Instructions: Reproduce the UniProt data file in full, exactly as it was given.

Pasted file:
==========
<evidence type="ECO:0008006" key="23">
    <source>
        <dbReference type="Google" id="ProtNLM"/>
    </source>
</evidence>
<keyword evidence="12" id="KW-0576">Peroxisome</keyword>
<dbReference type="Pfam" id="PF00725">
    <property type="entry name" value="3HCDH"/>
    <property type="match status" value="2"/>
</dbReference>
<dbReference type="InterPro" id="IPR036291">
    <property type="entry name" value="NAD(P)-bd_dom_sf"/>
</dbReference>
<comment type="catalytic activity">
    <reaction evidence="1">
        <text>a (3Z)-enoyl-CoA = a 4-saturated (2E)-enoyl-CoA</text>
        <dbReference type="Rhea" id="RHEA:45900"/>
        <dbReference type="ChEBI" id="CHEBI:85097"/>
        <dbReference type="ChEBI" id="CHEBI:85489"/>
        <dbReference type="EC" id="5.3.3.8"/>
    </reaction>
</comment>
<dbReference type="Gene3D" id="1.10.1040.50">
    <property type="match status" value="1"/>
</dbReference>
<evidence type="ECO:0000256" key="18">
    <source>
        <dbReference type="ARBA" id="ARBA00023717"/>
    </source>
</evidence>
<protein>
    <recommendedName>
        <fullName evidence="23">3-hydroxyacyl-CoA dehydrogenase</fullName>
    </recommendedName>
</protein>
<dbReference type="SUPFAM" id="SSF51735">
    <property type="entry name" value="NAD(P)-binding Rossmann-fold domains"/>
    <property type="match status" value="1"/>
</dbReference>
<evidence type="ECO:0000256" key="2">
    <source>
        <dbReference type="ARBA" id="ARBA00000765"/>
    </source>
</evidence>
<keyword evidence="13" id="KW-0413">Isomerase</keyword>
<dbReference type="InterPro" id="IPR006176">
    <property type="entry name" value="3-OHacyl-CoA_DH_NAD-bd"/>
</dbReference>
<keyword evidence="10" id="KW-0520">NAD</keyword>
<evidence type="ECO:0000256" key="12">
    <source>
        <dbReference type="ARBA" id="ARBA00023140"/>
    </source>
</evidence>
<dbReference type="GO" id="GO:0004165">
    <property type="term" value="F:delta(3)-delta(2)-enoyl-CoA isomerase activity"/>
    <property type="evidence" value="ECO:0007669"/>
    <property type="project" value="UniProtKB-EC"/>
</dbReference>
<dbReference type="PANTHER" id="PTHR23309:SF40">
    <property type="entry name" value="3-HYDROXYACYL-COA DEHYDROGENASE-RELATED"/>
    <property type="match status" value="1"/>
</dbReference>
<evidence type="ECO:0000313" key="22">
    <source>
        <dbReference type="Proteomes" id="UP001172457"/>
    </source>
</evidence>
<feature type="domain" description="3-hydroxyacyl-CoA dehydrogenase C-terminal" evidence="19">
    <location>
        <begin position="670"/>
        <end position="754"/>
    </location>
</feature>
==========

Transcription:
<evidence type="ECO:0008006" key="23">
    <source>
        <dbReference type="Google" id="ProtNLM"/>
    </source>
</evidence>
<keyword evidence="12" id="KW-0576">Peroxisome</keyword>
<dbReference type="Pfam" id="PF00725">
    <property type="entry name" value="3HCDH"/>
    <property type="match status" value="2"/>
</dbReference>
<dbReference type="InterPro" id="IPR036291">
    <property type="entry name" value="NAD(P)-bd_dom_sf"/>
</dbReference>
<comment type="catalytic activity">
    <reaction evidence="1">
        <text>a (3Z)-enoyl-CoA = a 4-saturated (2E)-enoyl-CoA</text>
        <dbReference type="Rhea" id="RHEA:45900"/>
        <dbReference type="ChEBI" id="CHEBI:85097"/>
        <dbReference type="ChEBI" id="CHEBI:85489"/>
        <dbReference type="EC" id="5.3.3.8"/>
    </reaction>
</comment>
<dbReference type="Gene3D" id="1.10.1040.50">
    <property type="match status" value="1"/>
</dbReference>
<evidence type="ECO:0000256" key="18">
    <source>
        <dbReference type="ARBA" id="ARBA00023717"/>
    </source>
</evidence>
<protein>
    <recommendedName>
        <fullName evidence="23">3-hydroxyacyl-CoA dehydrogenase</fullName>
    </recommendedName>
</protein>
<dbReference type="SUPFAM" id="SSF51735">
    <property type="entry name" value="NAD(P)-binding Rossmann-fold domains"/>
    <property type="match status" value="1"/>
</dbReference>
<evidence type="ECO:0000256" key="2">
    <source>
        <dbReference type="ARBA" id="ARBA00000765"/>
    </source>
</evidence>
<keyword evidence="13" id="KW-0413">Isomerase</keyword>
<dbReference type="InterPro" id="IPR006176">
    <property type="entry name" value="3-OHacyl-CoA_DH_NAD-bd"/>
</dbReference>
<keyword evidence="10" id="KW-0520">NAD</keyword>
<evidence type="ECO:0000256" key="12">
    <source>
        <dbReference type="ARBA" id="ARBA00023140"/>
    </source>
</evidence>
<dbReference type="GO" id="GO:0004165">
    <property type="term" value="F:delta(3)-delta(2)-enoyl-CoA isomerase activity"/>
    <property type="evidence" value="ECO:0007669"/>
    <property type="project" value="UniProtKB-EC"/>
</dbReference>
<dbReference type="PANTHER" id="PTHR23309:SF40">
    <property type="entry name" value="3-HYDROXYACYL-COA DEHYDROGENASE-RELATED"/>
    <property type="match status" value="1"/>
</dbReference>
<evidence type="ECO:0000313" key="22">
    <source>
        <dbReference type="Proteomes" id="UP001172457"/>
    </source>
</evidence>
<feature type="domain" description="3-hydroxyacyl-CoA dehydrogenase C-terminal" evidence="19">
    <location>
        <begin position="670"/>
        <end position="754"/>
    </location>
</feature>